It is my opinion that Errol Spence (24-0, 21 KO) is going to prove too big and too powerful for Mikey Garcia (39-0, 30 KO).
That said, I am choosing to be excited about this matchup. I like when fighters take risks, when they truly do dare to be great, and that’s what Mikey Garcia is doing. Listen, Garcia had some physical matchup issues at 140 against Sergey Lipnets — not enough to lose or even give Lipinets the argument in the end, but it was noticeable. Now he’s trying 147, and Spence is a lot better than Lipinets.
So yeah, I’m of the mindset that it’ll wind up being a physical mismatch in the end. But Garcia is a hell of a fighter, a true pound-for-pound guy, and he wants to be THE pound-for-pound guy. He surveyed the landscape and decided this was the fight to do. He must see something. That or he’s just crazy enough to risk it anyway. And either one is fine by me, something truly respectable.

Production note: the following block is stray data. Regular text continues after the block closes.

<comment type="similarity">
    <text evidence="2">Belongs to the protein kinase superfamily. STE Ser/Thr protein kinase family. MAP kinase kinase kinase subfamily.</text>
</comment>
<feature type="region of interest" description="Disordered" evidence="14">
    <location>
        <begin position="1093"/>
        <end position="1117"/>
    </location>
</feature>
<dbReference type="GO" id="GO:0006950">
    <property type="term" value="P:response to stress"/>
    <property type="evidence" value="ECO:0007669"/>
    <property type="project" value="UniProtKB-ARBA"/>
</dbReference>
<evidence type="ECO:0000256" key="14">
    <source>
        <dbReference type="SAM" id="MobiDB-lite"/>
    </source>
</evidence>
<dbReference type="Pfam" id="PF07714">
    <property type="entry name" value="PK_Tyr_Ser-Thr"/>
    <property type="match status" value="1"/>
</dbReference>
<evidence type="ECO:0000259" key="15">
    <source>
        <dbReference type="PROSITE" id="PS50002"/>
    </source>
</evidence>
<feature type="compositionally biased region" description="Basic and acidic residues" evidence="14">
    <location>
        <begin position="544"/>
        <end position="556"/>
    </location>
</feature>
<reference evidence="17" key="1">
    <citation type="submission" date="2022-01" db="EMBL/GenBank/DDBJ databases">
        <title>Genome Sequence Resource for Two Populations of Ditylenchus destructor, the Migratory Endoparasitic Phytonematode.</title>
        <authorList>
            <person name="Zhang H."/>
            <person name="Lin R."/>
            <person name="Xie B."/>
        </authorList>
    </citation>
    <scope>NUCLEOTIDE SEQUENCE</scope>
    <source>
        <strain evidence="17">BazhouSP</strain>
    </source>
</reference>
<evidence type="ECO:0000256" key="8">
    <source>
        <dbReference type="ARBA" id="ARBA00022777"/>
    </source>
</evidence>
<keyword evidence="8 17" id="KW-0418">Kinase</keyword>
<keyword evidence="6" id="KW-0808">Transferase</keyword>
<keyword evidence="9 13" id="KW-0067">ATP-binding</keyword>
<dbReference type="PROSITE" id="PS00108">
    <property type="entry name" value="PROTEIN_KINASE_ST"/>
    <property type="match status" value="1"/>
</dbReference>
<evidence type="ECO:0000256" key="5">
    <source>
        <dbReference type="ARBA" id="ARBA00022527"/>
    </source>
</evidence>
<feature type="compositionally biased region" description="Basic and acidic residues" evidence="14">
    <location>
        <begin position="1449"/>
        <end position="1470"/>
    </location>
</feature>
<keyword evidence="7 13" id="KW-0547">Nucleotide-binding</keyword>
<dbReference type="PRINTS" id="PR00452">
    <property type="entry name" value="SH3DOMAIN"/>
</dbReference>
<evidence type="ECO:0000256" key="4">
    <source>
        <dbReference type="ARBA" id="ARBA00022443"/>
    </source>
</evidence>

I’ll lump these two together because they’re similar fights to me. These are must-win fights for everyone involved. Quillin (34-1-1, 23 KO) and Truax (30-4-2, 19 KO) are both 35 years old, so if they’re going to be in the mix at 168 pounds going forward, they absolutely cannot afford a loss here. Time is ticking on both guys. And Peterson (35-4-1, 17 KO) is coming off of a beating at the hands of Spence. At 34, time isn’t on his side either. Lipinets (14-1, 10 KO) is only 29, but I didn’t like what I saw of him at 147 against Erick Bone. He needs a much better showing if he’s going to hold off Peterson.
I might be high man on this matchup, but I just love Granados (20-6-2, 14 KO), a real dog of a fighter, a true fighter. Skills-wise, he may be overmatched against Garcia (34-2, 20 KO), but he’s had that same situation several times in the past and made a real fight of it pretty much every time. Of Granados’ six losses, five were by split or majority decision — only Shawn Porter really beat him clearly.
With Garcia coming off of the loss to Porter, it’s a question of him getting himself right. But Danny does well against tough guys, too, as he’s shown in past wins over Lucas Matthysse, Robert Guerrero, and Brandon Rios.